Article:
More commonly known as ‘mono’, infectious mononucleosis is a viral disease caused by the Epstein-Barr virus and is spread through saliva (thus the nick-name ‘kissing disease’). This article highlights the symptoms of infectious mononucleosis.
Infectious Mononucleosis is a viral disease caused by the Epstein-Barr virus (EBV). The virus is spread through saliva, and in rare instances, through blood transfusion. It is mostly diagnosed in adolescents and young adults, mostly in the age groups of 15 to 17. It is not a fatal disease, and the symptoms of infectious mononucleosis resolve within a month or two.
- Glandular fever
- The kissing disease
- Pfeiffer’s disease
- Sudden loss of appetite
- Sudden lack of energy
- Puffy and swollen eyes
These initial signs last from 1 to 3 days after which the following more pronounced ones appear.
- Severe sore throat
- High fever
- Swollen neck lymph glands
Usually, the sore throat is so severe that the person is forced to visit the physician.
- Very red throat
- Very red tonsils or tonsils having a white coating
- Swollen neck lymph glands
- Almost half of those suffering will have an enlarged or swollen spleen
- In some cases, the liver could be enlarged
- Mild jaundice
- Few will get a red rash just like measles all over the body
- Dry irritating cough
- Body pain
The symptoms will usually resolve within a month or two, but the EBV could remain dormant in a few cells of the throat or in the blood for life.
Most of the people who have had this problem once are not at risk of the infection again when they come in contact with someone who could spread it. It is believed that the spreading of this infection is rare through blood or saliva in the air (coughing, sneezing), and requires a more direct contact with the infected saliva.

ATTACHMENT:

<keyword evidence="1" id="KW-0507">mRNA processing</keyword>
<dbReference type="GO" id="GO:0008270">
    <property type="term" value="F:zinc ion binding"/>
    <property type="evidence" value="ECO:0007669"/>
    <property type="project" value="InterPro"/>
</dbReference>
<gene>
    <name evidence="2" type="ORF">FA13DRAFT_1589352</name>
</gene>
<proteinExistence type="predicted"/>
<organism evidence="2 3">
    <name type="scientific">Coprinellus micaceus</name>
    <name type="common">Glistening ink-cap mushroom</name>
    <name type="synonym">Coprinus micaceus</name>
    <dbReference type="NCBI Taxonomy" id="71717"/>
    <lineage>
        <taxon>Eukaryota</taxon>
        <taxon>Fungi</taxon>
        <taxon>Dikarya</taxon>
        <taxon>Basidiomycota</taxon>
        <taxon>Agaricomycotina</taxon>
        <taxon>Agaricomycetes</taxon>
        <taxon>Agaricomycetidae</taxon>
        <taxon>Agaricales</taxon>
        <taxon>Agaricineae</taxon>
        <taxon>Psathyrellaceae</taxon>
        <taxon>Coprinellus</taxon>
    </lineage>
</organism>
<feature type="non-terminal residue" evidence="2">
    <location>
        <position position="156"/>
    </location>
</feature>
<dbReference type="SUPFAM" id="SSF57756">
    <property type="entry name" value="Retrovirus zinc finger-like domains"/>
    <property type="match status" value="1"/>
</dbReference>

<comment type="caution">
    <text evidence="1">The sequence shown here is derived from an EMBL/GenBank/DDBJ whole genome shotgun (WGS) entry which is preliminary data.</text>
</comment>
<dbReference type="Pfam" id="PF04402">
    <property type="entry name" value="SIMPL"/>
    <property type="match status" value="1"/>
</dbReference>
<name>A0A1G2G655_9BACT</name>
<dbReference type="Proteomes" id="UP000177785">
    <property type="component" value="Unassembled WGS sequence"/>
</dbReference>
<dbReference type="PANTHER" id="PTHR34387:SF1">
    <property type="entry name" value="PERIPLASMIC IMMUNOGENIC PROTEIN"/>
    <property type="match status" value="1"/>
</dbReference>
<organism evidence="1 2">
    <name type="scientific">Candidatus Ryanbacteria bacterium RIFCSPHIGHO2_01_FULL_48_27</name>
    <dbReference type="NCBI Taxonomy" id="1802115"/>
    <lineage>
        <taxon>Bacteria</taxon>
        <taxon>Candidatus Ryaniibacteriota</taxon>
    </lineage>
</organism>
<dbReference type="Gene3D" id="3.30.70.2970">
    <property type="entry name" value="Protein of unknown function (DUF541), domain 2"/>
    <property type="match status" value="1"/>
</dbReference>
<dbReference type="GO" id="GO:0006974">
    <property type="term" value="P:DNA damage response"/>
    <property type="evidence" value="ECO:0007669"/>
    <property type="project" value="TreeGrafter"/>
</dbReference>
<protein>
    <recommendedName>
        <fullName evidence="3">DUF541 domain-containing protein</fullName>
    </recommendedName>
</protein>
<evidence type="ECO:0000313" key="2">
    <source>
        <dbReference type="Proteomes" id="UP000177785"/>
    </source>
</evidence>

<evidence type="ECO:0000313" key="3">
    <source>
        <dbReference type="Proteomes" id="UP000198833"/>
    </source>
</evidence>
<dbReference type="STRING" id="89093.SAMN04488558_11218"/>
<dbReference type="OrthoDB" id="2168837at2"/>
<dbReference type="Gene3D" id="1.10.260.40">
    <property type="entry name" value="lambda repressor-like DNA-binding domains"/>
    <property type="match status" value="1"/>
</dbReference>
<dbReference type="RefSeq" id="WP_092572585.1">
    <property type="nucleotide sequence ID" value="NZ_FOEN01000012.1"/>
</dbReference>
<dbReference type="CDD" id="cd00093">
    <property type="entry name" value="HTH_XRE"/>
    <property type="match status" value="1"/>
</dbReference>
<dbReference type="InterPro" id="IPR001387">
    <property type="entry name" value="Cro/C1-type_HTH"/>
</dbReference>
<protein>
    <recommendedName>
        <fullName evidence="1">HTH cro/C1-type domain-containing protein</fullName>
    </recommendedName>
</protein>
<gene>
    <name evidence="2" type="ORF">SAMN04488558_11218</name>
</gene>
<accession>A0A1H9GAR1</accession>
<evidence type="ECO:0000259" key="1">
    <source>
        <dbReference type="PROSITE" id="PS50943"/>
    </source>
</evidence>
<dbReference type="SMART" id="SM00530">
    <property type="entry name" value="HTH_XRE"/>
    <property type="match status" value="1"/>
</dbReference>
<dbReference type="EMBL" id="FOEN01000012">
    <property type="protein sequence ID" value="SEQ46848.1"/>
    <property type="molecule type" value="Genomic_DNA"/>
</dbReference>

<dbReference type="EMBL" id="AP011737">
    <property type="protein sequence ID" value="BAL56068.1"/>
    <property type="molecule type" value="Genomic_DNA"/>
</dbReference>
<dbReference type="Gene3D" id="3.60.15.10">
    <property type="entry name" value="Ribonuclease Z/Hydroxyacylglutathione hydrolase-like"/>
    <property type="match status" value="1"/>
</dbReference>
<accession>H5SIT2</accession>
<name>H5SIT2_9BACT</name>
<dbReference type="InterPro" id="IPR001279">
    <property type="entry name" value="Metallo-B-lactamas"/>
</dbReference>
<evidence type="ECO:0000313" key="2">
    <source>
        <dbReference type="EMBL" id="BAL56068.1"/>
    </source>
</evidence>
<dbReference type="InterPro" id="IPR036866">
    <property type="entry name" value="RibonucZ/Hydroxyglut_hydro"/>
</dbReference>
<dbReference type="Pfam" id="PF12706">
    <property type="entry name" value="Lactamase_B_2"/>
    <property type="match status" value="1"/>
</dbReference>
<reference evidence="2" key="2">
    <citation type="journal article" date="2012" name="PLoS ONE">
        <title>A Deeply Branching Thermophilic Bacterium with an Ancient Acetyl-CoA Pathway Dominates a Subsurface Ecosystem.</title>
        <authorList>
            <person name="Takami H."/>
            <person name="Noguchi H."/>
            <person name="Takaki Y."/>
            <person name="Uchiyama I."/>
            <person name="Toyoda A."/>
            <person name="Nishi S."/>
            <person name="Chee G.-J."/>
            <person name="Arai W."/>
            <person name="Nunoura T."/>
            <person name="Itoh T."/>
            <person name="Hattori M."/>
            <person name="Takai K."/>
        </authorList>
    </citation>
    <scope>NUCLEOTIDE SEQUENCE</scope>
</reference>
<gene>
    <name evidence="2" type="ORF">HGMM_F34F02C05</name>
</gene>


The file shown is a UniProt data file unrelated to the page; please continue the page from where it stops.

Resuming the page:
The time from infection to appearance of the symptoms (incubation period) varies from 4 to 6 weeks. Persons infected could spread it even during this period without knowing it. The culprit virus is also sometimes found in perfectly healthy persons from where it can spread to others. Due to these reasons, containing the virus and infection is not possible.
Diagnosis and Treatment
Diagnosis is usually based on reported symptoms along with a physical examination. If there is doubt in the physicians mind, a white blood cell count or an antibody test could be conducted. The common tests for EBV could include one or more of the following.
- Monospot Test (Positive for Infectious Mononucleosis)
- Epstein-Barr virus antigen by immunofluorescence (Positive for EBV)
- Epstein-Barr virus antibody titers to help distinguish acute infection from past infection with EBV
The treatment usually adapted consists of corticosteroids for reducing the swelling of the throat and tonsils. Besides this sufficient rest is advised so as to facilitate the body’s immune system to destroy the virus and regain lost strength.
During this time, the symptoms can be relived by a warm water gargle to relieve the sore throat, and drinking plenty of warm fluids.
In most of the cases, there is no need to worry. The fever should go within 10 days and the swollen lymph glands and spleen (if swollen) should heal perfectly within 4 to 5 weeks.
If you are aware that someone close to you is infected with ‘mono’, avoid kissing (even a mild peck) and sharing the same utensils; you may just save yourself from contracting the disease.
Disclaimer: This HealthHearty article is for informative purposes only, and should not be used as a replacement for expert medical advice.